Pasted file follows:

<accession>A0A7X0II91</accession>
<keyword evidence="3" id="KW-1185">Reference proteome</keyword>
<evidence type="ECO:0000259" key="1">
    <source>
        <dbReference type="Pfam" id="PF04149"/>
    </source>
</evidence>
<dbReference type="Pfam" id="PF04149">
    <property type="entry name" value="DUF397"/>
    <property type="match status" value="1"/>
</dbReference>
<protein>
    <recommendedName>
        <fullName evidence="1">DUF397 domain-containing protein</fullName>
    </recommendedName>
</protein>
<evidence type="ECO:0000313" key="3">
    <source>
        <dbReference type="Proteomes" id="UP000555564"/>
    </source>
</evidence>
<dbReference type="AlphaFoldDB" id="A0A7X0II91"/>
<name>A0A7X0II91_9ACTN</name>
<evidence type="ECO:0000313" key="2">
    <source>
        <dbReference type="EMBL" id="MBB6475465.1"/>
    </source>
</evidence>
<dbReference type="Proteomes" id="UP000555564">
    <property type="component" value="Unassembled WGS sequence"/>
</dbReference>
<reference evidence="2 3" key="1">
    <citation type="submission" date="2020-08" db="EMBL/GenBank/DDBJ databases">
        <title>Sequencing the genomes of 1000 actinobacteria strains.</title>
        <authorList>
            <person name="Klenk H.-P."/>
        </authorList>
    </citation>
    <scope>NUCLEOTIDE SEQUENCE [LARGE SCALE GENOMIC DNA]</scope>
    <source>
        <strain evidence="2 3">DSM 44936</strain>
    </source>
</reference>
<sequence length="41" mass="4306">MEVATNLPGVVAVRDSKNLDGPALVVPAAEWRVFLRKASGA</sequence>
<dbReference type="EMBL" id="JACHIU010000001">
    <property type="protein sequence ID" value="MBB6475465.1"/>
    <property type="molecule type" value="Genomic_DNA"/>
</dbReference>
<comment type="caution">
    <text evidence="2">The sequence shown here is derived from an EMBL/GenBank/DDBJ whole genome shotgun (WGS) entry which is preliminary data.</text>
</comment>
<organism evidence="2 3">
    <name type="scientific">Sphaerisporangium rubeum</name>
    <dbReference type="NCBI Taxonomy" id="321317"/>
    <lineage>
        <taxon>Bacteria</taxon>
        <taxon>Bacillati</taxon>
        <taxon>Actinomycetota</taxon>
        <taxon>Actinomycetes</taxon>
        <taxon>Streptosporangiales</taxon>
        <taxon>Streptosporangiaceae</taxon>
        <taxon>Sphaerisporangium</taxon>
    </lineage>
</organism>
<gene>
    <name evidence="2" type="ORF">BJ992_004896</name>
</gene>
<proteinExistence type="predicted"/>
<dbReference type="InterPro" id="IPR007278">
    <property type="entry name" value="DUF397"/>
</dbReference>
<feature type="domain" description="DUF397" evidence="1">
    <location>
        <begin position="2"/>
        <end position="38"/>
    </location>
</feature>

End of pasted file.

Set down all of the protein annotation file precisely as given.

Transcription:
<accession>A0A7X0II91</accession>
<keyword evidence="3" id="KW-1185">Reference proteome</keyword>
<evidence type="ECO:0000259" key="1">
    <source>
        <dbReference type="Pfam" id="PF04149"/>
    </source>
</evidence>
<dbReference type="Pfam" id="PF04149">
    <property type="entry name" value="DUF397"/>
    <property type="match status" value="1"/>
</dbReference>
<protein>
    <recommendedName>
        <fullName evidence="1">DUF397 domain-containing protein</fullName>
    </recommendedName>
</protein>
<evidence type="ECO:0000313" key="3">
    <source>
        <dbReference type="Proteomes" id="UP000555564"/>
    </source>
</evidence>
<dbReference type="AlphaFoldDB" id="A0A7X0II91"/>
<name>A0A7X0II91_9ACTN</name>
<evidence type="ECO:0000313" key="2">
    <source>
        <dbReference type="EMBL" id="MBB6475465.1"/>
    </source>
</evidence>
<dbReference type="Proteomes" id="UP000555564">
    <property type="component" value="Unassembled WGS sequence"/>
</dbReference>
<reference evidence="2 3" key="1">
    <citation type="submission" date="2020-08" db="EMBL/GenBank/DDBJ databases">
        <title>Sequencing the genomes of 1000 actinobacteria strains.</title>
        <authorList>
            <person name="Klenk H.-P."/>
        </authorList>
    </citation>
    <scope>NUCLEOTIDE SEQUENCE [LARGE SCALE GENOMIC DNA]</scope>
    <source>
        <strain evidence="2 3">DSM 44936</strain>
    </source>
</reference>
<sequence length="41" mass="4306">MEVATNLPGVVAVRDSKNLDGPALVVPAAEWRVFLRKASGA</sequence>
<dbReference type="EMBL" id="JACHIU010000001">
    <property type="protein sequence ID" value="MBB6475465.1"/>
    <property type="molecule type" value="Genomic_DNA"/>
</dbReference>
<comment type="caution">
    <text evidence="2">The sequence shown here is derived from an EMBL/GenBank/DDBJ whole genome shotgun (WGS) entry which is preliminary data.</text>
</comment>
<organism evidence="2 3">
    <name type="scientific">Sphaerisporangium rubeum</name>
    <dbReference type="NCBI Taxonomy" id="321317"/>
    <lineage>
        <taxon>Bacteria</taxon>
        <taxon>Bacillati</taxon>
        <taxon>Actinomycetota</taxon>
        <taxon>Actinomycetes</taxon>
        <taxon>Streptosporangiales</taxon>
        <taxon>Streptosporangiaceae</taxon>
        <taxon>Sphaerisporangium</taxon>
    </lineage>
</organism>
<gene>
    <name evidence="2" type="ORF">BJ992_004896</name>
</gene>
<proteinExistence type="predicted"/>
<dbReference type="InterPro" id="IPR007278">
    <property type="entry name" value="DUF397"/>
</dbReference>
<feature type="domain" description="DUF397" evidence="1">
    <location>
        <begin position="2"/>
        <end position="38"/>
    </location>
</feature>